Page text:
The troubling persistence of eugenicist thought in modern America

Ultimately, Piepmeier says we should make it easier for women to bring children into the world. Bully for that. But the fact that “the world is a difficult place” for some people more than others is a problem unsolvable by social and political reform or medicine. How much poorer, how much more pre-disposed to a disease, how much more socially detested does one have to be to be beneath this eugenic hurdle for existence?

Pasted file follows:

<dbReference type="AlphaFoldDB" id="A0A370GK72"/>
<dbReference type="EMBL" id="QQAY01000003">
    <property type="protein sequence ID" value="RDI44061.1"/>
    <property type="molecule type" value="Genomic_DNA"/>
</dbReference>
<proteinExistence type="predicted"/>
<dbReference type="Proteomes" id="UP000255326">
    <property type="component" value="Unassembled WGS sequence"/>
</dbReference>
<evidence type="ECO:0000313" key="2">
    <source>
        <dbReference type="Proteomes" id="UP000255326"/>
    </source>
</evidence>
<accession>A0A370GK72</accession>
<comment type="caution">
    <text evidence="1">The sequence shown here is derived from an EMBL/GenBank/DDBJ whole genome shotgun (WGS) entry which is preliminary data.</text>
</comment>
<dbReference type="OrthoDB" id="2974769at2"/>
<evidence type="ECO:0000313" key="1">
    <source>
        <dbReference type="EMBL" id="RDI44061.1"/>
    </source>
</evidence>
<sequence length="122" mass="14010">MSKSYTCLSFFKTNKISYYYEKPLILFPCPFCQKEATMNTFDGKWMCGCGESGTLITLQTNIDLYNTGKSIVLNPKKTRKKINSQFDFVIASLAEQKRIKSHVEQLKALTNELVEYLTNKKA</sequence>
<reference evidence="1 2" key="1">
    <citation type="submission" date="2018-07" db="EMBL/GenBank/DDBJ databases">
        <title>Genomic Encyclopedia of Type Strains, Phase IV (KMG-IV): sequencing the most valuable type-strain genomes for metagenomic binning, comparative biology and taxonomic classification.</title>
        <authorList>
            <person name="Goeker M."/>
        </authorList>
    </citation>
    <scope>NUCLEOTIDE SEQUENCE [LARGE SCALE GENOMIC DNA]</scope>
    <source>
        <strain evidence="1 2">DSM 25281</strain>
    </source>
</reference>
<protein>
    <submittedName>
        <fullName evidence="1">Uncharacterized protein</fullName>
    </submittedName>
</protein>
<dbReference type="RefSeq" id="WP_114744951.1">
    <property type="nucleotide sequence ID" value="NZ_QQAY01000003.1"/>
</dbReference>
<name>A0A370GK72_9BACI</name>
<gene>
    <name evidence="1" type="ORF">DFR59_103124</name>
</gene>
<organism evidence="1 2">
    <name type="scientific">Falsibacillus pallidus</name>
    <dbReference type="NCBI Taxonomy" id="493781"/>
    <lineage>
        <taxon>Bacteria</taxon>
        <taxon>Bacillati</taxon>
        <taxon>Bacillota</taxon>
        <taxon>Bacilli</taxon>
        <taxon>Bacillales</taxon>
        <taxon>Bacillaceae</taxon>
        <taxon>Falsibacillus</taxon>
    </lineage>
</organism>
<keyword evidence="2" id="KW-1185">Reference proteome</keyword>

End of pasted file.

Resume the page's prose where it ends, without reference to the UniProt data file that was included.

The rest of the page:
All the ingredients still exist for a more explicit return to eugenics in our culture and politics: inequality, fear, detestation of the other. But if it comes back, it is unlikely to come in the explicitly racialist terms of the biodiversity-obsessed right. Liberal societies have the antibodies against that.

Instead, it will come to us in terms of “quality of life,” and “health and safety.” We will be urged that every child deserves the best society can grant, and stigmatize those for whom “the world is a difficult place.” And thereby we legitimize the destruction of those who would merely “live” in society rather than thrive in it.